What’s it sound like when Albarn strikes out on his own? Over the years, the Brit has been many things for many bands, but Everyday Robots is the first time we’ve ever heard him go solo. Turns out it was worth the wait. His debut is listenable and brilliantly composed. But that much we more or less expected – no, it’s the personal touch on Everyday Robots that both surprised us and drove the album home.
It’s easy to listen to this one and think “my word, it sounds like Gorillaz”. There’s some truth in that, but because Gorillaz was such an eclectic, Albarn-driven project, you know there was bound to be some overlap. But we’re dealing with a distinctly different beast this time around. Albarn as a solo artist deals very firmly with his own universe, rather than the one inhabited by his virtual band. Strange samples from wildly variant sources patch several songs directly into the world inhabited by the titular robots (read: us). As do direct references to Albarn’s own life and times, something that was largely avoided in previous projects.
The album kicks off with the title track. It’s more of a slow shove than a kick, actually. “Everyday Robots” is a grim piece of work and a very candid reflection on communication in the smartphone age. Sparse, but well-chosen instrumental backup (haunted house strings and a piano taking center stage) set the introspective, melancholy mood that persists through most of the album.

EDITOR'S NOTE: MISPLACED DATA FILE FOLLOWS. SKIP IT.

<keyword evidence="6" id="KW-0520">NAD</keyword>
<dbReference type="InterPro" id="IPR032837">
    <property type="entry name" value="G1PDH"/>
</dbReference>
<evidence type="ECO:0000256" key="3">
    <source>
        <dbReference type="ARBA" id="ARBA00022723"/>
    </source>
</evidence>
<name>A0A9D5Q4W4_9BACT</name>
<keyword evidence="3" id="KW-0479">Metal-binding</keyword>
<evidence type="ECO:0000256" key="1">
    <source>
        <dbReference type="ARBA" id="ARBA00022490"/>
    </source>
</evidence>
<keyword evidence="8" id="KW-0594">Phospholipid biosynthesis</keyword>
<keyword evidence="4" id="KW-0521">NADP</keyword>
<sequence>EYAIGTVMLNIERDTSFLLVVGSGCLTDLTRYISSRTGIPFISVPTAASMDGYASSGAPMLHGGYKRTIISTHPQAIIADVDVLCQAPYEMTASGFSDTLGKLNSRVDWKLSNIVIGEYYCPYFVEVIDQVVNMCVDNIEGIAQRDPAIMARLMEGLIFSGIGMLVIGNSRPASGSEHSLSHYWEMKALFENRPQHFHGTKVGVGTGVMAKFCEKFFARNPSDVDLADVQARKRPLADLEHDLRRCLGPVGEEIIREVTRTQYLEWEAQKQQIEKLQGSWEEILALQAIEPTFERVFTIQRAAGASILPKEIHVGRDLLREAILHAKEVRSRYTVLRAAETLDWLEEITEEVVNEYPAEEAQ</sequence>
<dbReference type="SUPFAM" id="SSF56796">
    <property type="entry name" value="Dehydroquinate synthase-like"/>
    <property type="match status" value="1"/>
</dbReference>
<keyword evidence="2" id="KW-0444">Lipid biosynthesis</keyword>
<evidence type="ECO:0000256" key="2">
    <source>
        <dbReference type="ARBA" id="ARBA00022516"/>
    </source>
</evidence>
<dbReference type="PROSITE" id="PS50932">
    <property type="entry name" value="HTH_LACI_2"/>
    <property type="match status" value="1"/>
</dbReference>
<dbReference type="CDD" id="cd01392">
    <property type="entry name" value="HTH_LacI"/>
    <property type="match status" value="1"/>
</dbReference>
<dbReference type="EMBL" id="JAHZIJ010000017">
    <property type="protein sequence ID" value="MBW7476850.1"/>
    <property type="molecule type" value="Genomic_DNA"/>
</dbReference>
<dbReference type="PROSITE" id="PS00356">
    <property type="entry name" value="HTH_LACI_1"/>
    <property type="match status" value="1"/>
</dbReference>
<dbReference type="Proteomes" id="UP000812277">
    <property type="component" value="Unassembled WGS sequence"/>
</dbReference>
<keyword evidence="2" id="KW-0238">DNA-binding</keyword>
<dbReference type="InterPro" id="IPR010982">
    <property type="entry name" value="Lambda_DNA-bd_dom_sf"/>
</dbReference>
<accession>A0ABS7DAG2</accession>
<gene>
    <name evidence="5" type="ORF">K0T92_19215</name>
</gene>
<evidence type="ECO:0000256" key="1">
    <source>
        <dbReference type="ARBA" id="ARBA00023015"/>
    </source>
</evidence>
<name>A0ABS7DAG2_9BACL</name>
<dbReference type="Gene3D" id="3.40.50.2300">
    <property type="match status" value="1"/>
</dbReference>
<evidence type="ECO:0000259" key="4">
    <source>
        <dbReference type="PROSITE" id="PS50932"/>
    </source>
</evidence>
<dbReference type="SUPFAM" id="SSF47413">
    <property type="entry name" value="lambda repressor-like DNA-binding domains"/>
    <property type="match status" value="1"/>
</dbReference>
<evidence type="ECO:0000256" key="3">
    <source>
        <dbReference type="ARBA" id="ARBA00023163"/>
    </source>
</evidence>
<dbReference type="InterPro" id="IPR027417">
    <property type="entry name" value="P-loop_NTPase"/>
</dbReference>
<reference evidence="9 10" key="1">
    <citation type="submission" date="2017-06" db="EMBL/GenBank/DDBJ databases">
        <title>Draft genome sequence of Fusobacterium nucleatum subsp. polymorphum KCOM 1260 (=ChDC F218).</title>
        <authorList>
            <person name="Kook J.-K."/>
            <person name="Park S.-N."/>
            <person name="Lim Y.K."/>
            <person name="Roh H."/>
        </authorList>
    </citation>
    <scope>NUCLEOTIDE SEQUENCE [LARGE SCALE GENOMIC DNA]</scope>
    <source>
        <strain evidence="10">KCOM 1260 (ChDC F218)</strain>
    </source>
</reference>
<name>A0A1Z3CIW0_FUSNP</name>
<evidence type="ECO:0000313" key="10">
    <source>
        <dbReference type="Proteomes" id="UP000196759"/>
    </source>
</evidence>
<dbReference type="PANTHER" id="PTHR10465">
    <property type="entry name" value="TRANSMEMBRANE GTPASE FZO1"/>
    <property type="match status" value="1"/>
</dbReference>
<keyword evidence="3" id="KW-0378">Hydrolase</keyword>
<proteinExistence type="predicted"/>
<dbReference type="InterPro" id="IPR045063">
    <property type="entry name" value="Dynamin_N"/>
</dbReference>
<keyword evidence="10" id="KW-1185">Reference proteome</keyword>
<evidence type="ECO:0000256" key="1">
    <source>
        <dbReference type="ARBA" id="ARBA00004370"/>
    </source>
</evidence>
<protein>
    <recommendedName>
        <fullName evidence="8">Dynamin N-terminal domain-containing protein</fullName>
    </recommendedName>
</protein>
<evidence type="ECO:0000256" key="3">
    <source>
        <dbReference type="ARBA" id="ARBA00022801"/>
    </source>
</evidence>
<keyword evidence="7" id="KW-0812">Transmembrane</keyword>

A second standout comes in the shape of “Lonely Press Play,” a legitimately gorgeous bit of work. It’s bittersweet, to say the least, but mixes in some hope for redemption. Particularly effective are the promising builds that never quite live up to their crescendo-ing potential… until the next track. “Mr. Tembo” is the true oddball on the album, but its cheery gospel is a fitting sequel to the hopeful glimmer of “Lonely Press Play,” which in turn helps “Mr. Tembo” fit into the album, while it might have otherwise come off as a novelty track.
It’s near the middle of the album that Albarn really opens up a little. “You & Me” is an unmistakeable drug ballad. Albarn’s voice, usually laconic, carries some extra insistence before it drops into a lovely-– but somewhat sinister-– repeating outro. And then there’s “Hollow Ponds,” a bleak, stream-of-consciousness slice of Albarn’s life that may send you hurrying back to “Mr. Tembo.”
Things pick up again from there, and by the time we reach the finale, “Heavy Seas of Love,” we do so with a feeling that we’ve earned ourselves a bit of optimism. There’s nothing sacron about this final song. Sure, it’s simple, and follows a rather Beatles-y premise, but it’s played as an answer to the previous melancholy and loneliness. It’s a fine bookend to Everyday Robots and a great end to the album.